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Attention deficit hyperactivity disorder (ADHD), or attention deficit disorder, as it is perhaps more commonly known, is a psychiatric disorder characterized by pervasive difficulties with tasks that require sustained attention and impulse control, such as focusing on important life tasks, fulfilling responsibilities, staying organized, listening to others, remaining still in one’s seat, and keeping appropriately quiet. Prevalence of ADHD is estimated at 9 percent among children aged between 13 and 18 years, with boys affected in significantly greater numbers than girls. ADHD leads to problems in social, economic, and psychological adjustment that frequently persist into adulthood.
A diagnosis of ADHD is made based on the criteria set out in the Diagnostic and Statistical Manual of Mental Disorders (DSM), now in its fifth edition. Six out of 18 possible symptoms must be present for a diagnosis, five of which must have been evident before the child was 12 years of age. Symptoms must cut across the contexts of school, home, and elsewhere and lead to more severe difficulties than would be expected for a child of a similar age and developmental phase. Depending on a child’s particular presentation of ADHD symptoms, professionals may specify that a child exhibits primarily inattentive, hyperactive-impulsive, or combined symptoms.
Economics is a key contextual clue to under- standing the diagnosis and treatment of ADHD. The lower a child’s socioeconomic status (SES), the greater the likelihood that he or she will be diagnosed with the disorder. The reasons are unclear; both low SES and ADHD may share common causes, or the stresses of living in economically disadvantageous circumstances may give rise to the symptoms. Social services intended to help families adjust to the disorder require considerable public expenditures in the areas of health care, education, and the justice system. Moreover, the research, development, and marketing of drug treatments have led to sizeable profits for the pharmaceutical industry.
Health Care Costs
Children with ADHD have more emergency room visits than other children on average. They also have twice as much contact with mental health providers and visit outpatient mental health clinics 10 times more often than those who are undiagnosed. This creates higher costs within the health care system and greater out-of-pocket expenses for families with children diagnosed with ADHD.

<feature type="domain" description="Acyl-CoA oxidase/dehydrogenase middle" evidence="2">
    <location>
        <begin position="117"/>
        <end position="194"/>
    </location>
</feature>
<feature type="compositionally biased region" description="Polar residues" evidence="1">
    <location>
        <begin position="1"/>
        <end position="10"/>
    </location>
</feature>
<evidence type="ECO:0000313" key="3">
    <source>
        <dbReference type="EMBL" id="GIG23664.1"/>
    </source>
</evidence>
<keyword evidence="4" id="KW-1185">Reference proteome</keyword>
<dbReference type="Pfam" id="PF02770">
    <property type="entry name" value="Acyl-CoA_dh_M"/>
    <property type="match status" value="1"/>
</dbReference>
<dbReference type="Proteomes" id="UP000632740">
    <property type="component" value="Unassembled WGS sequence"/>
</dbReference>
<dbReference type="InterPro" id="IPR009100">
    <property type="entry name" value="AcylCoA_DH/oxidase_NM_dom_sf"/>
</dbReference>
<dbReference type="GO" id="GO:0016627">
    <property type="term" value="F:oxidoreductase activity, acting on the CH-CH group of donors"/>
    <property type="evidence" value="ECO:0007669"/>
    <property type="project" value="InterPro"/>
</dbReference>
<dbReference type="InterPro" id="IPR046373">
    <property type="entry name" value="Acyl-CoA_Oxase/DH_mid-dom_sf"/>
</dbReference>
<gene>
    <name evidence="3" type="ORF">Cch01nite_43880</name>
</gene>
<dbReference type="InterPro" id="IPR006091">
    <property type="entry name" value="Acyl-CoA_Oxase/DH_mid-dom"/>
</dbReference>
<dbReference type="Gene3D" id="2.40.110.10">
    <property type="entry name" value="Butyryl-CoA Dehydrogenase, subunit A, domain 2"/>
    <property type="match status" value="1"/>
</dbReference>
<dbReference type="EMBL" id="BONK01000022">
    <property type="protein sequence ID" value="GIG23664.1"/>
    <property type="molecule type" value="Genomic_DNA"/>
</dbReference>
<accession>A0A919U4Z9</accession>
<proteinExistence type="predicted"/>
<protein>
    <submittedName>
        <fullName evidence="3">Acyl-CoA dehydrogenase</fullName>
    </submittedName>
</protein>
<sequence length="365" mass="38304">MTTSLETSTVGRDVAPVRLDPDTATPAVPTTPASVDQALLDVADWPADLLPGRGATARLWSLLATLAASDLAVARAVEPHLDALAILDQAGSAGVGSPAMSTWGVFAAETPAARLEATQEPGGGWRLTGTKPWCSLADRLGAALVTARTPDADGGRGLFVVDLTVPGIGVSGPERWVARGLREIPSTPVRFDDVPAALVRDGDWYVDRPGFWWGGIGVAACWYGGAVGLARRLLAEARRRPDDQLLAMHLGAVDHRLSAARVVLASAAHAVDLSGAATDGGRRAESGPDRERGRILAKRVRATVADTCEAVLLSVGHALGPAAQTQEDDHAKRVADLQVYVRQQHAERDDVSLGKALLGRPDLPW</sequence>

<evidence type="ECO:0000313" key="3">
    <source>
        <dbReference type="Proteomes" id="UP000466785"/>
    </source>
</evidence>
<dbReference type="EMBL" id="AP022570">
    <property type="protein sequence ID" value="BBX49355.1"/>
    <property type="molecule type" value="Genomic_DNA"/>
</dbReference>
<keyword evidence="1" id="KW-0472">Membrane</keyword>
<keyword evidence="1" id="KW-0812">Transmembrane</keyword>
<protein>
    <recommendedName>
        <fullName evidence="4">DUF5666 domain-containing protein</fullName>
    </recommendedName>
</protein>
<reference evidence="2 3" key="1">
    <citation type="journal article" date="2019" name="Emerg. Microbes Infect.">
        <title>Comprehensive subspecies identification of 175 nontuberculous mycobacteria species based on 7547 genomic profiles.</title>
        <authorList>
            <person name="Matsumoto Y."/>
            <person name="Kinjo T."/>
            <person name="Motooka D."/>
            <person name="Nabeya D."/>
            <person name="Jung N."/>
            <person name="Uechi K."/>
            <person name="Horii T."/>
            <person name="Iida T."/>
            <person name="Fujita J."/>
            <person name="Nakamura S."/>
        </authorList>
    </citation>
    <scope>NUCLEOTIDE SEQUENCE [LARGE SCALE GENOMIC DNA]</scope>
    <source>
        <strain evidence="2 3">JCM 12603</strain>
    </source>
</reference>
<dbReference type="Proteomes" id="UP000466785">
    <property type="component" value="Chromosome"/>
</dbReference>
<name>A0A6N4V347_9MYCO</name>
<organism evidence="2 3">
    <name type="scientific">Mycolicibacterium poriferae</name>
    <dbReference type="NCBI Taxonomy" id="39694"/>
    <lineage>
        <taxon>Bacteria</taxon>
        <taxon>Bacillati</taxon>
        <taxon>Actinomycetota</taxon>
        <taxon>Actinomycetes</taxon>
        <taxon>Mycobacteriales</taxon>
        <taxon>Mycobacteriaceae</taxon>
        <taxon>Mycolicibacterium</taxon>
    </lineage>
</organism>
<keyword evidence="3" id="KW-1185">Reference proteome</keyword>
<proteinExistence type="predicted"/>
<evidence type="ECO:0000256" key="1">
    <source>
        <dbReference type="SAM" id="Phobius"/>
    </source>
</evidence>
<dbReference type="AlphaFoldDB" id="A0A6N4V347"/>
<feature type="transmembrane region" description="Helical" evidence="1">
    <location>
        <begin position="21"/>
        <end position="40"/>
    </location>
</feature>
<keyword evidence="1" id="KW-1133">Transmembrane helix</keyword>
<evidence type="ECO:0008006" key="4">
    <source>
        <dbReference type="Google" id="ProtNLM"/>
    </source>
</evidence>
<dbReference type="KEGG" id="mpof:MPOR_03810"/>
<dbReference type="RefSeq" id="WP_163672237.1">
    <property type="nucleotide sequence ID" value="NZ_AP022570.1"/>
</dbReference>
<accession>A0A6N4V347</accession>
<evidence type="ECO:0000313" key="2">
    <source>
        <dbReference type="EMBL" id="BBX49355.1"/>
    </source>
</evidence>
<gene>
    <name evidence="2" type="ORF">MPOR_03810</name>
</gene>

Adolescents with ADHD who are of driving age have significantly higher traffic-related incidents. They also show higher rates of risky or impulsive driving behaviors, speeding, and crashes. These drivers are more easily distracted when a secondary stimulus is present, increasing traffic-related health care and insurance costs.
Diagnosis of ADHD is determined by qualified health care professionals, including primary care physicians, psychiatrists, psychologists, social workers, counselors, and family therapists. Families receive mental health services most commonly through their primary care physician. Diagnosis and treatment can be costly. In an average year, health care for ADHD in children and adolescents may cost each family struggling with the disorder between $621 and $2,720. Nationally, estimates for these costs range from $4.12 billion to $18.04 billion.
ADHD displays itself within the classroom through impulsivity, lack of sustained attention, and disruption. There are multiple ways in which this disorder affects educational costs. Many children with ADHD have an individualized education plan, which involves a team of people, including teachers, parents, and mental health professionals.
Preschool-age children who have been diagnosed with ADHD use specialized educational resources at a rate four times greater than their undiagnosed peers. These resources include speech therapy, occupational therapy, special education, and physiotherapy. Children with ADHD in elementary, middle, and high school have higher utilization of school counseling. Fifty percent of those who are using special education have an ADHD diagnosis, and 77 percent of these students use additional educational resources that include tutoring, counseling, special class placement, and additional monitoring.